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Koshuri – Egypt

This traditional rice dish layers rice, macaroni, green lentils, a tomato-chilli sauce and tops it all with fried or caramelised onions to make an incredible dish. It’s filling, tasty and totally comfort food that you just gotta try at least once in your life.

Pilaf – A world dish

I’ve called pilaf a world dish because after reading this article, I realised that while pilaf might have started in one part of the world, each part of the world took the dish and made it’s own version, and it’s pretty amazing how many different versions of pilaf exist. I always thought it was an Indian recipe, but looks like it has stronger ties to Persia than India though, but you know what? It doesn’t matter where it came from, it’s a simple rice dish to make and it’s super versatile – just pick the cusine you’d like to try and find a recipe for it. Here’s a recipe for Afghani lamb pilaf and one for an Indian chicken pilaf.

Risotto – Italian

Risotto is the Italian way of cooking rice. The Italians stir the rice constantly as they cook it, pouring small amounts of stock in as they go, so the end result is a creamy rice dish. Most of the other rice dishes listed here create a dish where the individual grains of rice are felt, risotto is different. Once you master the basics of a risotto blanco (white risotto) you can add other ingredients easily, therefore never creating the same risotto more than once. Although you might like to stick to the traditional recipes like this mushroom risotto.

Arancini – Italian

Arancini is also Italian, and it’s also risotto, but somehow its a completely different dish. Confused? Well, aranacini are balls of risotto that are fried and served warm with a tomato based sauce. They often have something in the middle like a piece of cheese that melts when the arancini are fried and therefore its gooey and yummy when you eat it warm. A lot of sandwich places seem to sell Arancini, and they usually have them on display next to the lasagnas and the quiches. Try one next time you’re out to see if you like them, then find a recipe to give them a try at home. I’ve only cooked them once and it wasn’t a complete success – but its a challenge for another day.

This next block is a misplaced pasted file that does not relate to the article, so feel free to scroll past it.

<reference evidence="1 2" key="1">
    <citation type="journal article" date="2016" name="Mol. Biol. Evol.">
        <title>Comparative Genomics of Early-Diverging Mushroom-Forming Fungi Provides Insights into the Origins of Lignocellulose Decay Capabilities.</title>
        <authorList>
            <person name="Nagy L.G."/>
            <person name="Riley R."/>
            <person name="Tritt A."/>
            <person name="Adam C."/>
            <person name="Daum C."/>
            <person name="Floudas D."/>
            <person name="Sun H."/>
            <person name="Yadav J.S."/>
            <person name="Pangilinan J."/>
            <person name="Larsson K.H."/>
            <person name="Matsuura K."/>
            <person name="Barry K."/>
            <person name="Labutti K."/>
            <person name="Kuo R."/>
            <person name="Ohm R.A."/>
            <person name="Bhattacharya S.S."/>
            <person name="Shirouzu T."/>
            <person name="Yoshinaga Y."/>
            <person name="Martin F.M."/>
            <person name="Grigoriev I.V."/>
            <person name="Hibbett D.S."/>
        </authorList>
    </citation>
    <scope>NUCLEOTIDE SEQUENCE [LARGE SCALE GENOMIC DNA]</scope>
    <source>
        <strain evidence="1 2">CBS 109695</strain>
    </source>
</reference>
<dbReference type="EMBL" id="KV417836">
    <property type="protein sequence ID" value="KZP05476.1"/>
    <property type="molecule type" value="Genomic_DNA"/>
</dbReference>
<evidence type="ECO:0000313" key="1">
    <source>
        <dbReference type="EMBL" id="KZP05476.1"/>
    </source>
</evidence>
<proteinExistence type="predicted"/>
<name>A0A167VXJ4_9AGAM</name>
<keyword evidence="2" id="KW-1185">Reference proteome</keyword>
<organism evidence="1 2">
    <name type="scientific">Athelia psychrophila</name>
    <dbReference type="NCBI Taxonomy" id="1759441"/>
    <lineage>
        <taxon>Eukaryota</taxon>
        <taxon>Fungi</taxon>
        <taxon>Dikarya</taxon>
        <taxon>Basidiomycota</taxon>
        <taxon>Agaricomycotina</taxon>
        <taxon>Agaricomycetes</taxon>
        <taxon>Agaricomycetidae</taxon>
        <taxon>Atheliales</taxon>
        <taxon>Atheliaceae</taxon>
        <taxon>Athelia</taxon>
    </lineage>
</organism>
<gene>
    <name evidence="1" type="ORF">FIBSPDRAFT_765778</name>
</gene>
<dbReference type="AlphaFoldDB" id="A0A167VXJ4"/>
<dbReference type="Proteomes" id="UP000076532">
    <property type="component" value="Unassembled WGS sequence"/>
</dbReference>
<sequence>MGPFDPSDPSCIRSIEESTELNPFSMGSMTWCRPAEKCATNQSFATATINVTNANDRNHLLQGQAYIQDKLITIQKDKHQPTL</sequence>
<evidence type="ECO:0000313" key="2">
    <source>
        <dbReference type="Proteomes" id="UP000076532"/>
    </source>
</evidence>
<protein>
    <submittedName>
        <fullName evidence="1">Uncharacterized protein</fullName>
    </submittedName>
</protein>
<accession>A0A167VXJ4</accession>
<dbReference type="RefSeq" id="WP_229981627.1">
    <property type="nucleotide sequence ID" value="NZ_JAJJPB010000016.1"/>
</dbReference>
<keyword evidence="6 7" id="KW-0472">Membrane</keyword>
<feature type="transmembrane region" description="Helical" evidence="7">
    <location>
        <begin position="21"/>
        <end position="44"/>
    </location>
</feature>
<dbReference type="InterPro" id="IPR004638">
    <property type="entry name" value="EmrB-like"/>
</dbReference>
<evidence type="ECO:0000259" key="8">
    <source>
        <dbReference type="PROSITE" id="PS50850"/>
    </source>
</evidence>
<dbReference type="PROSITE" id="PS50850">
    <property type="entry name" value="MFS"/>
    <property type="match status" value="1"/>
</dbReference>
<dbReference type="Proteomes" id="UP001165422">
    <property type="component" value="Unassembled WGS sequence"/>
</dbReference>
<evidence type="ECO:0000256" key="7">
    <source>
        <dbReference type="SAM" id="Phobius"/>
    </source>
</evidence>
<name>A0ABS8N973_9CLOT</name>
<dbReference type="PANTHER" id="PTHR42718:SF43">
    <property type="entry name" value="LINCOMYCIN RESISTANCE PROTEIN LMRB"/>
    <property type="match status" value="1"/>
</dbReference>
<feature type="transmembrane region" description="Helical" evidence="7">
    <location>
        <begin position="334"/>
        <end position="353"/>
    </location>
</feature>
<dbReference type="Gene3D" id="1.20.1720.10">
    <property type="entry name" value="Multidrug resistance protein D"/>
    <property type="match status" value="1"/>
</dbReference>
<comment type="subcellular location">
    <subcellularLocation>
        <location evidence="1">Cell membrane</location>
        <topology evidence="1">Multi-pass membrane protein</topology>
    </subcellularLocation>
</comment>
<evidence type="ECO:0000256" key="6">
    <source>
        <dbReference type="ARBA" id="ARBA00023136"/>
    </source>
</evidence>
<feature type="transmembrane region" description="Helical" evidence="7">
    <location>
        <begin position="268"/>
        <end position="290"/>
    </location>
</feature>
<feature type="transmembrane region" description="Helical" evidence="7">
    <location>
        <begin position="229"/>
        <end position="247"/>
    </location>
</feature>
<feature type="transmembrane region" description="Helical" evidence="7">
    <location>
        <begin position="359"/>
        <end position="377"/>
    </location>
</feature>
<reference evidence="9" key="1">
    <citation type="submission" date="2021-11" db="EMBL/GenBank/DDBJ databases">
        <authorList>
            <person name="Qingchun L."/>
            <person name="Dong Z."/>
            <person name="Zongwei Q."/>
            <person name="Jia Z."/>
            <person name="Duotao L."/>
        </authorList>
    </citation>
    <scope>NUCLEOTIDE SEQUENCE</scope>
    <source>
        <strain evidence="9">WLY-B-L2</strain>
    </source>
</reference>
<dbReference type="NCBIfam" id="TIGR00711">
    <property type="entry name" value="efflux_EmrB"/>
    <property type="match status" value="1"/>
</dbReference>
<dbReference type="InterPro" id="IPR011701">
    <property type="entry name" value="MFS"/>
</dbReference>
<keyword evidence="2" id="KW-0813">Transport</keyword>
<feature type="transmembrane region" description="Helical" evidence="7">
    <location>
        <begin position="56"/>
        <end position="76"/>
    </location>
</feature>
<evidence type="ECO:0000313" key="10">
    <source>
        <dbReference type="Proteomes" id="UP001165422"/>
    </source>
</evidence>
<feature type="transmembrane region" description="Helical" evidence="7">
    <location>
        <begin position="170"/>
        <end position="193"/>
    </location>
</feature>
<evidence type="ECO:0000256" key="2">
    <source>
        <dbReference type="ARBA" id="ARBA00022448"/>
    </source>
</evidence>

Biryani – Indian

Biryani is a layered rice and meat dish from India. You layer rice on the bottom, add in the chicken/lamb/goat and then add more rice to the top. Of course there is more to it than that, with the recipe using many beautiful and fragrant spices. There are plenty of recipes available, but the recipe I used to success was a chicken biryani recipe from Ben O’Doughue’s “At Home with Ben” cookbook. But here’s a version of chicken biryani from Lovefood.com (be sure to watch the video so you know how it’s done) and this one is a pumpkin biryani made on a BBQ inside a whole pumpkin (this one’s a neat trick to pull out to impress people for sure!). For my attempts, see the pic at the top of this page.

Paella – Spanish

While the Italians like to constantly stir their rice, the Spanish are much more laid back with their rice. Paella is a traditional Spanish dish that is made in big paella pans and the rice is left to cook until a crust has almost formed around the sides of the pan (so minimal stirring is needed). Traditional versions include chorizo, chicken and seafood (or a mix of all three) but these days you can also get vegetarian versions as well. Miguel Maestre (from Channel Ten’s ‘The Living Room’) has a very easy paella recipe which I’ve used with great success. This link also gives you some help in learning how to make the paella, so give it a go and see how easy it is. Just a note – if you don’t have the right kind of peppers, substitute in some chilli instead, either dried flakes like I use or a fresh one sliced.

 

With so much choice about rice dishes, which will you try first? I like paella and biryani but my favourite is Kabsah or Risotto. How about you?